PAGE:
The races, to be sure, were toss-ups. This is not to say there weren't any winners-Orange County's Owen Morse took all three of the events he entered—but this was joggling, or juggling while running. Everything was up in the air.
The joggling races were part of the 43rd International Jugglers' Association Festival held in Los Angeles in July. Inside, in UCLA's Pauley Pavilion, competitors juggled all manner of objects, from suitcases to chain saws. Outside, in UCLA's Drake Stadium, competitors juggled three small weighted balls while taking part in such track events as the 100-meter dash, the five-kilometer run and the mile relay.
The times were hardly world-class by normal track standards, but a representative from the Guinness Book of World Records was on hand. Morse and teammates Albert Lucas, Jon Wee and Tuey Wilson, ran the mile relay in 3:57.38, beating their own world record of 4:01.49, set the year before.
The team record was set despite a drop by Wilson; dropped balls must be picked up before the runner continues. Morse was able to make up for the lost time by joggling a :56 split, his best ever.
The other world record, in the women's mile relay, was not as impressive nor was it recognized by Guinness. The time (6:54.1) was slower than the joggling record for the women's mile run (6:43.4). "But we have great camaraderie," said Sandy Brown, 34, a professional juggler from Leavenworth, Kans., who ran the third relay leg and also won the women's 100-meter dash.
Competitive joggling was introduced to the festival 10 years ago by Bill Giduz, 38, the news director at Davidson College in Davidson, N.C., who also teaches a juggling class there. Fourteen years ago, Giduz, who had just learned to juggle, began to work juggling into his daily jog. "The arm motion you use while you run is the same as in juggling," he said. "Your legs drive the rhythm. I really thought it would sweep the nation, but it hasn't. Yet."
Morse, who ran track for UC Irvine while majoring in psychology, became a professional juggler seven years ago and a joggler in 1986. He has now won the 100-meter joggling dash four times, his best time coming in 1988, when he set the IJA world record of 11.9. He beat Lucas for the title that year and again this year, in 12:06. Morse also won the 400 meters this year, again edging Lucas, who had begun to suffer the effects of the previous night's nine-hour plane flight from Tokyo, where he works as a professional juggler.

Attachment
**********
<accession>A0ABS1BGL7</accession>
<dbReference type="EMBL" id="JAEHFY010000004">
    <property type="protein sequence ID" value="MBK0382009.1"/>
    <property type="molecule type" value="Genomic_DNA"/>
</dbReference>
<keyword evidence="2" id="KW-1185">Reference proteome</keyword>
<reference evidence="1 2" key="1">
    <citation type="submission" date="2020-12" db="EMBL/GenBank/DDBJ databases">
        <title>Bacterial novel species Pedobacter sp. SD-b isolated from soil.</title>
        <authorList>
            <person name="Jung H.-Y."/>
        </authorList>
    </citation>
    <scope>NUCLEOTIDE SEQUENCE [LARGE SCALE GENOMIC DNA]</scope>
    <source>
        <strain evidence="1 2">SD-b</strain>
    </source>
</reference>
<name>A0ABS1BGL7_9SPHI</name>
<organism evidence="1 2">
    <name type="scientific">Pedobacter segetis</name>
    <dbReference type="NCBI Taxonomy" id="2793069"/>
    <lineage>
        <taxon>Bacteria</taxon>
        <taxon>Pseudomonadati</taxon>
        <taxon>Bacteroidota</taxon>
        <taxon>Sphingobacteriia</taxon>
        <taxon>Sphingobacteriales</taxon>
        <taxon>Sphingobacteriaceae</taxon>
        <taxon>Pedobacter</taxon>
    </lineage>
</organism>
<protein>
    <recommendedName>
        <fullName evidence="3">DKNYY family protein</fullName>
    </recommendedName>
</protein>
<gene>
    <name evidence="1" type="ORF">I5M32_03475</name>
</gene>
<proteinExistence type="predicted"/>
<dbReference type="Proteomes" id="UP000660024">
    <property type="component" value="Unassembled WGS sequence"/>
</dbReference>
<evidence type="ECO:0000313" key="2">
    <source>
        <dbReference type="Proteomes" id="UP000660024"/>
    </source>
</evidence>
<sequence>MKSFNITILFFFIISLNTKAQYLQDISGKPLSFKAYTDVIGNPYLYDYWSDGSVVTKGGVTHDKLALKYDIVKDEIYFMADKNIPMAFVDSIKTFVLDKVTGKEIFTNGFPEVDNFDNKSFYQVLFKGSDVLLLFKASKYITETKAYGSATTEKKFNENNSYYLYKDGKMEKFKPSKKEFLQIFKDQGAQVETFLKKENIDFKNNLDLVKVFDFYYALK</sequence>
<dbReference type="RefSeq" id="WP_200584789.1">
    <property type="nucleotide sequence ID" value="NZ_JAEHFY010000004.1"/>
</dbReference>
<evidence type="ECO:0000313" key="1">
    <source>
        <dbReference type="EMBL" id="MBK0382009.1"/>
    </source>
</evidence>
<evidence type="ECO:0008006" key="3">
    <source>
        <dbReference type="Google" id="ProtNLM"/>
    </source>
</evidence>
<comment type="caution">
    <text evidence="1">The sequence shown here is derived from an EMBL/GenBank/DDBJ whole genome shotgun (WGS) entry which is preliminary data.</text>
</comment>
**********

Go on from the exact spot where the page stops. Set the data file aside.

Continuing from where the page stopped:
"These races distinguish us as world-class jugglers," said Lucas, who has joggled five marathons, his best in 3:29:42. "It shows we're not just guys who do birthday parties in orange hair, floppy shoes and red noses."
Juggling—jugglers insist—takes a certain amount of athletic ability. Joggling is merely an extension of jogging. "It's much easier to teach a runner to juggle than a juggler to run," Morse said. "Carl Lewis would have no problem here."
Some jogglers train year-round for these races. Mike Hebebrand, 25, a math teacher and running coach at Bassett High School in La Puente, Calif., runs six to 10 miles each day at a 6:30 pace, although he admits he usually doesn't juggle while he runs.
"You get a lot of strange looks," said Hebebrand, who won the joggling mile at this year's festival in 5:16 and last year joggled the Los Angeles Marathon in 3:32. "Some people get really upset when you pass them in a normal race. But it makes most people laugh and smile."
Jogglers say they enjoy the upper-body workout they get from juggling. Most use the weighted balls. And those that do say their conditioning has improved because they concentrate so hard on their juggling that they forget they are running.
Morse, who owns a comedy juggling team with his relay-mate Wee, said he was thrilled to win three races at this year's meet. How much does it mean to him to be the "fastest joggler in the world"?
"It's an honor," Morse said with a grin. "But get real."